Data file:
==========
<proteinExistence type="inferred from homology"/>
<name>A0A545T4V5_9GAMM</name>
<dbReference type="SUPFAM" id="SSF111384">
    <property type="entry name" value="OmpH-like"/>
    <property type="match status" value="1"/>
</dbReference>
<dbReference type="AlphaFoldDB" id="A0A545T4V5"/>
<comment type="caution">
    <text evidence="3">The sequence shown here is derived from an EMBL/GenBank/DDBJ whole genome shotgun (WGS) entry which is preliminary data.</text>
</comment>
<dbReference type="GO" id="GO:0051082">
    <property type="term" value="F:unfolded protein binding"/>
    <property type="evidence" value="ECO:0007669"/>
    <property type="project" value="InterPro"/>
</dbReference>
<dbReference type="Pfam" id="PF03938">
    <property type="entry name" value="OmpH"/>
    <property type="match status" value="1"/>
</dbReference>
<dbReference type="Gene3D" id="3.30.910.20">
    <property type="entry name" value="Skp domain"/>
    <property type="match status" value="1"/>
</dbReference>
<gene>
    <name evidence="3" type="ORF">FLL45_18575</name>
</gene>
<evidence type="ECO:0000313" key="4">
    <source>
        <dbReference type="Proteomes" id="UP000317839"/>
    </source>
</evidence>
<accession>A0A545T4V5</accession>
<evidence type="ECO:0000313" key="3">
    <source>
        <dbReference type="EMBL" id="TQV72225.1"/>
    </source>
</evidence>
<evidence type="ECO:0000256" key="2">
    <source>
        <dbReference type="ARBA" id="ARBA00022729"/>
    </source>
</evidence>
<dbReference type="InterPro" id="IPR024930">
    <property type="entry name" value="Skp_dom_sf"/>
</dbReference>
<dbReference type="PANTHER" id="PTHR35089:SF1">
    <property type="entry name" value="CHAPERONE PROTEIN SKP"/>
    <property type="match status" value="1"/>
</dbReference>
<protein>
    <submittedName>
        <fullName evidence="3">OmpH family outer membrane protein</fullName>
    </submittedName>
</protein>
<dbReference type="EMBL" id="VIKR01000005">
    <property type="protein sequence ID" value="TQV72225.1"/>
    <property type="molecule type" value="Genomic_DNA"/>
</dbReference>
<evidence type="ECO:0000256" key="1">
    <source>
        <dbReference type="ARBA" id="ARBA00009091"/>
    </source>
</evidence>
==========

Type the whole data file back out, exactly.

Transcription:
<proteinExistence type="inferred from homology"/>
<name>A0A545T4V5_9GAMM</name>
<dbReference type="SUPFAM" id="SSF111384">
    <property type="entry name" value="OmpH-like"/>
    <property type="match status" value="1"/>
</dbReference>
<dbReference type="AlphaFoldDB" id="A0A545T4V5"/>
<comment type="caution">
    <text evidence="3">The sequence shown here is derived from an EMBL/GenBank/DDBJ whole genome shotgun (WGS) entry which is preliminary data.</text>
</comment>
<dbReference type="GO" id="GO:0051082">
    <property type="term" value="F:unfolded protein binding"/>
    <property type="evidence" value="ECO:0007669"/>
    <property type="project" value="InterPro"/>
</dbReference>
<dbReference type="Pfam" id="PF03938">
    <property type="entry name" value="OmpH"/>
    <property type="match status" value="1"/>
</dbReference>
<dbReference type="Gene3D" id="3.30.910.20">
    <property type="entry name" value="Skp domain"/>
    <property type="match status" value="1"/>
</dbReference>
<gene>
    <name evidence="3" type="ORF">FLL45_18575</name>
</gene>
<evidence type="ECO:0000313" key="4">
    <source>
        <dbReference type="Proteomes" id="UP000317839"/>
    </source>
</evidence>
<accession>A0A545T4V5</accession>
<evidence type="ECO:0000313" key="3">
    <source>
        <dbReference type="EMBL" id="TQV72225.1"/>
    </source>
</evidence>
<evidence type="ECO:0000256" key="2">
    <source>
        <dbReference type="ARBA" id="ARBA00022729"/>
    </source>
</evidence>
<dbReference type="InterPro" id="IPR024930">
    <property type="entry name" value="Skp_dom_sf"/>
</dbReference>
<dbReference type="PANTHER" id="PTHR35089:SF1">
    <property type="entry name" value="CHAPERONE PROTEIN SKP"/>
    <property type="match status" value="1"/>
</dbReference>
<protein>
    <submittedName>
        <fullName evidence="3">OmpH family outer membrane protein</fullName>
    </submittedName>
</protein>
<dbReference type="EMBL" id="VIKR01000005">
    <property type="protein sequence ID" value="TQV72225.1"/>
    <property type="molecule type" value="Genomic_DNA"/>
</dbReference>
<evidence type="ECO:0000256" key="1">
    <source>
        <dbReference type="ARBA" id="ARBA00009091"/>
    </source>
</evidence>